Calcium carbonate hexahydrate (ikaite) is a rare mineral that forms as metastable species in the organic-carbon-rich sediments of the King George Basin, Bransfield Strait, Antarctica, as a consequence of early diagenetic decomposition of organic matter under cold water (−1.4 °C) and high pressure [...] Read more.
Calcium carbonate hexahydrate (ikaite) is a rare mineral that forms as metastable species in the organic-carbon-rich sediments of the King George Basin, Bransfield Strait, Antarctica, as a consequence of early diagenetic decomposition of organic matter under cold water (−1.4 °C) and high pressure (200 bar) conditions. Large crystals grow in the sediment immediately below the diagenetic transition between microbial sulfate reduction and methanogenesis at ~320 cm below sea floor (bsf). This process is reflected in the dissolved sulfate, total carbon dioxide, and methane concentrations, as well as in the carbon, hydrogen, and oxygen isotope chemistries of the interstitial fluids and dissolved gases of the host sediment. The ikaite crystal faithfully records in its zonal structure the changing carbon isotope ratio of the total dissolved carbon dioxide pool as it gradually diminishes during methanogenesis (δ13Cikaite = −17.5 to −21.4‰). These changes in the crystal’s host environment follow general Rayleigh carbon isotope fractionation. The oxygen isotopes of the ikaite carbonate (δ18Oikaite = 1.46 to 4.45‰) also show a strong zonal distribution, unrelated to temperature of formation, but perhaps controlled by the degree of recrystallization of ikaite to calcite. The crystal water of the ikaite is depleted 11‰ in 2H/1H (VSMOW) relative to the coexisting interstitial water, which is in excellent agreement with the isotope fractionation of other hydrated minerals. In addition to the in situ temperature and pressure, nucleation of the ikaite crystals in the Bransfield Basin sediments may be induced by the high alkalinity, high phosphate concentrations, and dissolved organic compounds. Intense microbial metabolism generates such compounds; of these, aspartic acid and glutamic acid may play an important role, as they do in biological and extracellular carbonate mineral precipitation. All indications are that low temperatures (such as of polar environments), high calcium carbonate supersaturation caused by interstitial methanogenesis, and a sufficiently large supply of dissolved phosphate and amino acids favor metastable ikaite formation. These conditions, modified by recrystallization, may be preserved in calcite glendonites, thinolites, and other calcitic pseudomorphs derived from ikaite and found throughout the ancient sedimentary record. Full article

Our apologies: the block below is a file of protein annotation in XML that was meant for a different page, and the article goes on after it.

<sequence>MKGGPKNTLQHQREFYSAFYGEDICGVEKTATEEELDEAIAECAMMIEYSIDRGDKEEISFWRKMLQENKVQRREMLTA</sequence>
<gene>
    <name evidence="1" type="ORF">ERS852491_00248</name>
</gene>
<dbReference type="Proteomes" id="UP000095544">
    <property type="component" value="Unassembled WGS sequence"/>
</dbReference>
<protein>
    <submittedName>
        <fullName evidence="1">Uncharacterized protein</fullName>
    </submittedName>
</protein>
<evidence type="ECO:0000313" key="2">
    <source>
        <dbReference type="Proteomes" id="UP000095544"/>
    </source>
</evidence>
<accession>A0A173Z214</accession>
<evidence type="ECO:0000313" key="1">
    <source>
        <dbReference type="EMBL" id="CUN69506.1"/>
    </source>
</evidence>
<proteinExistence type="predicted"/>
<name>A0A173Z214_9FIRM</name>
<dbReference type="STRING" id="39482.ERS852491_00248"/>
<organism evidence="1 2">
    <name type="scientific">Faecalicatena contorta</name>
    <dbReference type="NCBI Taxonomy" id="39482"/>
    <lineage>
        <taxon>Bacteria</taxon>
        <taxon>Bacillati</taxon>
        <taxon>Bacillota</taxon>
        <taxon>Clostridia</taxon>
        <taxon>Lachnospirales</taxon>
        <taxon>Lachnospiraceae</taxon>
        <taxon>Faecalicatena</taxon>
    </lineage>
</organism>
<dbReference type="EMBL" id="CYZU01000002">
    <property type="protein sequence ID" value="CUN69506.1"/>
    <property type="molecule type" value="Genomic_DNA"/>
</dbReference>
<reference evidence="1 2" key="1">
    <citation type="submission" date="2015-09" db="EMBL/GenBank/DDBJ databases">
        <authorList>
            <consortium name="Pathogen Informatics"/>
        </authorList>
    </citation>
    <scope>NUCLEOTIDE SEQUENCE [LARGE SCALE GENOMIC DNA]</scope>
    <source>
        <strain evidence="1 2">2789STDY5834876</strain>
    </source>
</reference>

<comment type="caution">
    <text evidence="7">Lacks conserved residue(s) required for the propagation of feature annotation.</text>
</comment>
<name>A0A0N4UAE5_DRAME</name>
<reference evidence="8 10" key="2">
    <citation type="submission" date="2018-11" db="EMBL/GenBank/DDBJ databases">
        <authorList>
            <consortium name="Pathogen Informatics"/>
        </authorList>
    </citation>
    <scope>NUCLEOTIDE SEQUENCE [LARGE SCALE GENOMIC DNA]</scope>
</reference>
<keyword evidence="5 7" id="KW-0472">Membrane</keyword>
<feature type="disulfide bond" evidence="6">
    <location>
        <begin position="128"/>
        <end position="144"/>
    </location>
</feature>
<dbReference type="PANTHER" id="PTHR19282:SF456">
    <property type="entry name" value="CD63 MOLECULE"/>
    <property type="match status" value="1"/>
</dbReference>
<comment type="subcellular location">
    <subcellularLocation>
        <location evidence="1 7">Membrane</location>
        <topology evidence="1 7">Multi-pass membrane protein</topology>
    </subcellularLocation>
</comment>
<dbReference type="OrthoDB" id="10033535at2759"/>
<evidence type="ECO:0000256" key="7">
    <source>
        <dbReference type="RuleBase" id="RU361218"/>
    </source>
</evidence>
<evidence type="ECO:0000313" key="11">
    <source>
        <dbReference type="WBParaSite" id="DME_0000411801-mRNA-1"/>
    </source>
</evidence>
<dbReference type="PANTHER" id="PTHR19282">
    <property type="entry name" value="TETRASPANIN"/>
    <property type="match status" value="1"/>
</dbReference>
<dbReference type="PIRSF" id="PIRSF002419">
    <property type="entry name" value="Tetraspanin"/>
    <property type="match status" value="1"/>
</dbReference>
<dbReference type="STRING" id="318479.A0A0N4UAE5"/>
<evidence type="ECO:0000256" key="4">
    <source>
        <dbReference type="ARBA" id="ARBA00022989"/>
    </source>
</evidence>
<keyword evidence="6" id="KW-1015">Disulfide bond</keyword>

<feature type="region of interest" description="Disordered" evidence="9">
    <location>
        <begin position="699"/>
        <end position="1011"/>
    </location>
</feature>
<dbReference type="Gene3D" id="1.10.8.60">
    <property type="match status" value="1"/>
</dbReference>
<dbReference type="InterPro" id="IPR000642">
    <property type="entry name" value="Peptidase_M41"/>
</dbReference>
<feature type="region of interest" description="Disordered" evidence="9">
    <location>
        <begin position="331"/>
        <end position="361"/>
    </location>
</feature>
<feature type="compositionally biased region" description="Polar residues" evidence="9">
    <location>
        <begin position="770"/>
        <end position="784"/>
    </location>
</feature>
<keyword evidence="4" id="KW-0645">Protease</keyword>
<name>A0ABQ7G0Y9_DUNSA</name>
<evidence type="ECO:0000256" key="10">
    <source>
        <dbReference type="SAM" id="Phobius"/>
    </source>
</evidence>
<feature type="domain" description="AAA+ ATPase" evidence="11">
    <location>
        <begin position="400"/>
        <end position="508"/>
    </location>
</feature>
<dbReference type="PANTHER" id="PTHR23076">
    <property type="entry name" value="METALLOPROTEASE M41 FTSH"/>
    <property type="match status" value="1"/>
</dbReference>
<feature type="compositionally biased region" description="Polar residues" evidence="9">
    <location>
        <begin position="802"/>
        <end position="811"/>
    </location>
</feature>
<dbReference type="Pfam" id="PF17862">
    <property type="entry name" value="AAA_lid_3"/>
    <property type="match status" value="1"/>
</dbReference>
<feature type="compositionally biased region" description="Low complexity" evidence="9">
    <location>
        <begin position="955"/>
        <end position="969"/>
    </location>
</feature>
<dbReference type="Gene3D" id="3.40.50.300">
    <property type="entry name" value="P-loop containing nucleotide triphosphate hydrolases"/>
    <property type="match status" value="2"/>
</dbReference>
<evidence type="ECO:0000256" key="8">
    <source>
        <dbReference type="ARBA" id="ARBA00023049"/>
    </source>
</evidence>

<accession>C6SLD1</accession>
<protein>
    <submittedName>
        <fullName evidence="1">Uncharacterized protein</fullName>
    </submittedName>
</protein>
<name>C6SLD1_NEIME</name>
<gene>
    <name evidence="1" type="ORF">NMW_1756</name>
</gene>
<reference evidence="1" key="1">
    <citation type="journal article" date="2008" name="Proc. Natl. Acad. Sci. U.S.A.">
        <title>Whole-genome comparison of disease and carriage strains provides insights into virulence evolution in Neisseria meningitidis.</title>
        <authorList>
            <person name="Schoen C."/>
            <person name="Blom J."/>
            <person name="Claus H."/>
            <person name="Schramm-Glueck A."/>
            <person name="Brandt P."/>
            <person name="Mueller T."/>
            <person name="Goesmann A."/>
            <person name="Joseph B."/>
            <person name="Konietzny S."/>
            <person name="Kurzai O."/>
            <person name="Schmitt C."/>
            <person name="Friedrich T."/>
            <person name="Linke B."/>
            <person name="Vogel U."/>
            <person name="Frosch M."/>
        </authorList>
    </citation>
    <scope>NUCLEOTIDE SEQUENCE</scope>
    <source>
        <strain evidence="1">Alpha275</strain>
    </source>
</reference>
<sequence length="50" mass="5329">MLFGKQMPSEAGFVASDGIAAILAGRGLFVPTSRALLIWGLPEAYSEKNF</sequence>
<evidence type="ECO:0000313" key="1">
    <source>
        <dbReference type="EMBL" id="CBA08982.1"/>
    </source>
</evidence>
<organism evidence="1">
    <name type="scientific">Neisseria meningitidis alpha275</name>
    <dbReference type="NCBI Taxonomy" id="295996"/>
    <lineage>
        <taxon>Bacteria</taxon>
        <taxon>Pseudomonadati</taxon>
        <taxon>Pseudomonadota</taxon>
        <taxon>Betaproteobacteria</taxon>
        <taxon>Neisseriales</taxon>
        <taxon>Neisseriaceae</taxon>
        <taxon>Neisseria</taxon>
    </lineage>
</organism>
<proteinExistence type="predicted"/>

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20 pages, 7307 KiB  
Article
Mineral Changes to the Tufa Columns of Ikka Fjord, SW Greenland
by Gabrielle J. Stockmann, Paul Seaman, Tonci Balic-Zunic, Mark Peternell, Erik Sturkell, Bengt Liljebladh and Richard Gyllencreutz
Minerals 2022, 12(11), 1430; https://doi.org/10.3390/min12111430 - 10 Nov 2022
Cited by 5 | Viewed by 1699
Abstract
The submarine tufa columns of Ikka Fjord in Southwest Greenland have been studied during multiple field campaigns since 1995. The fjord contains close to thousand columns previously shown to consist of the metastable carbonate mineral ikaite (CaCO3·6H2O), which requires [...] Read more.
The submarine tufa columns of Ikka Fjord in Southwest Greenland have been studied during multiple field campaigns since 1995. The fjord contains close to thousand columns previously shown to consist of the metastable carbonate mineral ikaite (CaCO3·6H2O), which requires near-freezing conditions to remain stable over longer periods of time. During a field campaign to Ikka Fjord in the summer of 2019, seawater temperatures of 6–9 °C and visual physical changes to the columns were observed. These are the highest recorded seawater temperatures measured in Ikka Fjord in over three decades of research. In response, three selected columns at three different locations were sampled at their bases, middle, and top sections for mineralogical analysis. These samples were supplemented by a four further column samples and an extensive hydrographical campaign during fieldwork in the summer 2021. Here, we report the results of the mineralogical analyses performed by X-ray diffraction and µ-Raman Spectroscopy on these column samples. The results show that the columns analysed now consist of the less hydrated carbonate minerals, monohydrocalcite (CaCO3·H2O), aragonite, and calcite (CaCO3). One of the columns has completely altered into monohydrocalcite, whereas the other columns have crusts of ikaite and cores of monohydrocalcite ± aragonite and calcite. This change is interpreted as a dehydration reaction and mineral alteration from ikaite to monohydrocalcite continuing to aragonite ± calcite in response to being bathed in warming seawater. Hydrographic profilers and static dataloggers recorded seawater temperatures of 4–8 °C in the column-containing fjord areas during June–August 2021. The upper parts of the columns are particularly exposed to temperatures > 6 °C, considered to be the long-term stability threshold of ikaite in Ikka Fjord. The mineral dehydration reactions are irreversible. It is therefore predicted in a warming Arctic, ikaite will only appear as new growth on the columns for a short period, and that with time, the columns of Ikka Fjord will change mineralogy into mainly monohydrocalcite. Full article